Had he been seriously injured, this would have been one of the worst botches ever. But because he came out okay, this was a monster spot that will be remembered forever.

Because Undertaker was nearly dead at this point, Michaels revived the referee, dragged him into the ring, and begged him to count Undertaker out. He didn't care about winning via count out; he just wanted to win.

Michaels sat in the corner like a child bouncing back and forth hoping the referee would get to 10.

He only made it to nine.

Michaels, pissed, tried to hit Sweet Chin Music when Undertaker stood back up. To his surprise, "The Deadman" side stepped and hit a chokeslam.




Now it was insane.

Undertaker attempted a Tombstone. Michaels dropped off for a Superkick. Undertaker caught it and tried a chokeslam. Michaels broke it and stepped back just enough to hit Sweet Chin Music.




Now we're into legendary territory.

Michaels kicks his feet around frustrated but musters the energy to kip up and wobble over to pick Undertaker up. He's met with a rejuvenated "Deadman" grabbing him, dragging him to his feet, and setting him up for the Last Ride. Michaels slipped out once and attempted a roll up but Undertaker avoided it, grabbed him up again, and this time followed through with his powerbomb that got elevation like we had never seen before.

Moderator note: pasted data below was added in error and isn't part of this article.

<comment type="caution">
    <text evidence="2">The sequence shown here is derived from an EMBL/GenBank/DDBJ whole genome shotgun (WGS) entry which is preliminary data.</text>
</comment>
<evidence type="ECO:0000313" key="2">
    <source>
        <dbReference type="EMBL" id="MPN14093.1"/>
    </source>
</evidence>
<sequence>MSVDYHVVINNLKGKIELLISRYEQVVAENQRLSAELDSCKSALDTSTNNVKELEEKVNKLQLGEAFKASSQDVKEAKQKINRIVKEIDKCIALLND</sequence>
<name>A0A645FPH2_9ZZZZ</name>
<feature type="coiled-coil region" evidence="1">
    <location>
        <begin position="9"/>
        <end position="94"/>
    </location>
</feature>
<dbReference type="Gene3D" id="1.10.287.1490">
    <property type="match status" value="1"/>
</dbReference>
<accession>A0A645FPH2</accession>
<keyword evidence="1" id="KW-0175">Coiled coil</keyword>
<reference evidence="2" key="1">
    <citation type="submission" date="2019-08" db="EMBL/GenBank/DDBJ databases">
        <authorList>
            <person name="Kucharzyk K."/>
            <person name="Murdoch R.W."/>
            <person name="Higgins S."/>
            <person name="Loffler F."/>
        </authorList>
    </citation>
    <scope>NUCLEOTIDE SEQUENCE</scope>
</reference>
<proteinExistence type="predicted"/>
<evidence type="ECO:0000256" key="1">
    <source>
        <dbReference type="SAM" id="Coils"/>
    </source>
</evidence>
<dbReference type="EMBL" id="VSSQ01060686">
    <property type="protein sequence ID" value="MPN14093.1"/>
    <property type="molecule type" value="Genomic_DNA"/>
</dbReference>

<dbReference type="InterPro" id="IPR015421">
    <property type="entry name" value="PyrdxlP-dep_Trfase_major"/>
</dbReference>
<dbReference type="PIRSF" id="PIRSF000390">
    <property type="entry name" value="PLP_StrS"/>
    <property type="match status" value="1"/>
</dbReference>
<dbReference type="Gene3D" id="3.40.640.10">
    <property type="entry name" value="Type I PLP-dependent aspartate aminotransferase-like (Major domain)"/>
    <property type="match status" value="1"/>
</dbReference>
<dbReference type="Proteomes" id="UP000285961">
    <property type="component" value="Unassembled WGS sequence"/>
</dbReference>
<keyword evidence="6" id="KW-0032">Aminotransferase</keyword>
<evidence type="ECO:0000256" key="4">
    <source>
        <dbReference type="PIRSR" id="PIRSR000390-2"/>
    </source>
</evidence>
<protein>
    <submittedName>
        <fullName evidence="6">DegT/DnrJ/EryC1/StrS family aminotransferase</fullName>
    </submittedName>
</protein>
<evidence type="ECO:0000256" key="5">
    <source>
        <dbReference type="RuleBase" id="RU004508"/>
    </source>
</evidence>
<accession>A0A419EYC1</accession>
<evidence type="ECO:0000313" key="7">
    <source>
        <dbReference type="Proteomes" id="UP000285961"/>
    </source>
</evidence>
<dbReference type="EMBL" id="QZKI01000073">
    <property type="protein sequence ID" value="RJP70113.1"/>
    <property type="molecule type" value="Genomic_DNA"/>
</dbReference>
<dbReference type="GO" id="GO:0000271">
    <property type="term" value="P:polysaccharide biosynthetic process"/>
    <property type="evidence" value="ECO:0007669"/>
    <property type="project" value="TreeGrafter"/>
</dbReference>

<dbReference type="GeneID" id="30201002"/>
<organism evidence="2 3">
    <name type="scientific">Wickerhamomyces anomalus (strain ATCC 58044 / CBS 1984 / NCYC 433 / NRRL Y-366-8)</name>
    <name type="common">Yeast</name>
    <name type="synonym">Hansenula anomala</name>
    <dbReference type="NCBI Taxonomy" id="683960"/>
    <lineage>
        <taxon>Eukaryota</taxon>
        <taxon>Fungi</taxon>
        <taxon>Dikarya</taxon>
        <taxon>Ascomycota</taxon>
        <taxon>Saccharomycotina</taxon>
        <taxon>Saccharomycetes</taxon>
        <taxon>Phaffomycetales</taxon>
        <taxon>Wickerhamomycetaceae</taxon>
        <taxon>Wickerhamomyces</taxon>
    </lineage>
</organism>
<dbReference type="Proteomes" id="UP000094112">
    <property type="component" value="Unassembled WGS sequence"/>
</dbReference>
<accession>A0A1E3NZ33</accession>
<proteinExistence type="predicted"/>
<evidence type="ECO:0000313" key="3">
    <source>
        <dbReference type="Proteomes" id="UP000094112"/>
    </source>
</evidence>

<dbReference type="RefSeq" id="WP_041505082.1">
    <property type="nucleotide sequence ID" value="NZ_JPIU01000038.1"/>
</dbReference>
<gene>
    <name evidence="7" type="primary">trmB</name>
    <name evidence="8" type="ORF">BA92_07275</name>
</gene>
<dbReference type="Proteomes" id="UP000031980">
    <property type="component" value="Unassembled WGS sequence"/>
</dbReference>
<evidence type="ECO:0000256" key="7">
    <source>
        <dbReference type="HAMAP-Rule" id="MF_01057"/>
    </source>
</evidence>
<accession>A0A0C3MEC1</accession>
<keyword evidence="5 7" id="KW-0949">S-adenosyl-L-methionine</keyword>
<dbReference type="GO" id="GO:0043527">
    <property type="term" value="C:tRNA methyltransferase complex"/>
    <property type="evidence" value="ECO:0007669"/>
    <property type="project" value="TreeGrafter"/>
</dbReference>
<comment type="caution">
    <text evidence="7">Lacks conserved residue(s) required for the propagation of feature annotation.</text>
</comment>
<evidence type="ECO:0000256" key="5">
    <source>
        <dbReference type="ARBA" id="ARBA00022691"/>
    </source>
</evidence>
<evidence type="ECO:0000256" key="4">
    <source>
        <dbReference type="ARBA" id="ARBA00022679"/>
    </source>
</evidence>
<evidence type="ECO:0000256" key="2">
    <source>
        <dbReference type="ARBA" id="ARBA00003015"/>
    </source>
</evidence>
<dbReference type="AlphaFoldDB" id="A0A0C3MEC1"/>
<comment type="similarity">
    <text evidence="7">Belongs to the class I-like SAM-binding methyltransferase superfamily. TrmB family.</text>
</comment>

The live audience is buzzing like the building has tinitus at this point. The atmosphere is unreal.

Undertaker, exasperated at his own inability to finish his foe, went for a flying elbow from the top only for Michaels to roll out of the way. It took a minute for the two to get back to their feet. When they did, Michaels rushed over but was sent over the top rope. He tried to skin the cat but Undertaker caught him in perfect position for the Tombstone. Michaels desperately attempted to hold on to the rope to avoid it but "The Deadman" dragged him to the center and hit it perfectly.




"I am not believing this," Jim Ross commented. "I just had an out of body experience!"

Undertaker stood up and took his straps down. Time to end this. He picked Michaels up for another Tombstone but "HBK" countered into a DDT, though it didn't really connect well. 'Taker stayed down long enough for Michaels to hit his flying elbow. He then tuned up the band and connected clean on the button with Sweet Chin Music after Undertaker stood up and turned around.




There are no words for this anymore. Already legends on their way to the Hall of Fame, these two became immortal here.

Both men hardly had anything left, using each other to get back to their feet. An epic exchange of punches and chops ended with a big boot. Another Tombstone attempt was reversed before Undertaker came back from even more chops to send "HBK" into the corner. He followed strong but ran into a big boot himself.

Michaels went up top to try another moonsault but Undertaker caught him perfectly and hit one more Tombstone piledriver.





About as close to perfect as they could get.

Actually, if you take away the first Sweet Chin Music mistake and the ugly delivery of the DDT it would have been perfect.

Either way, this match was a thing of beauty, unlikely to ever be topped.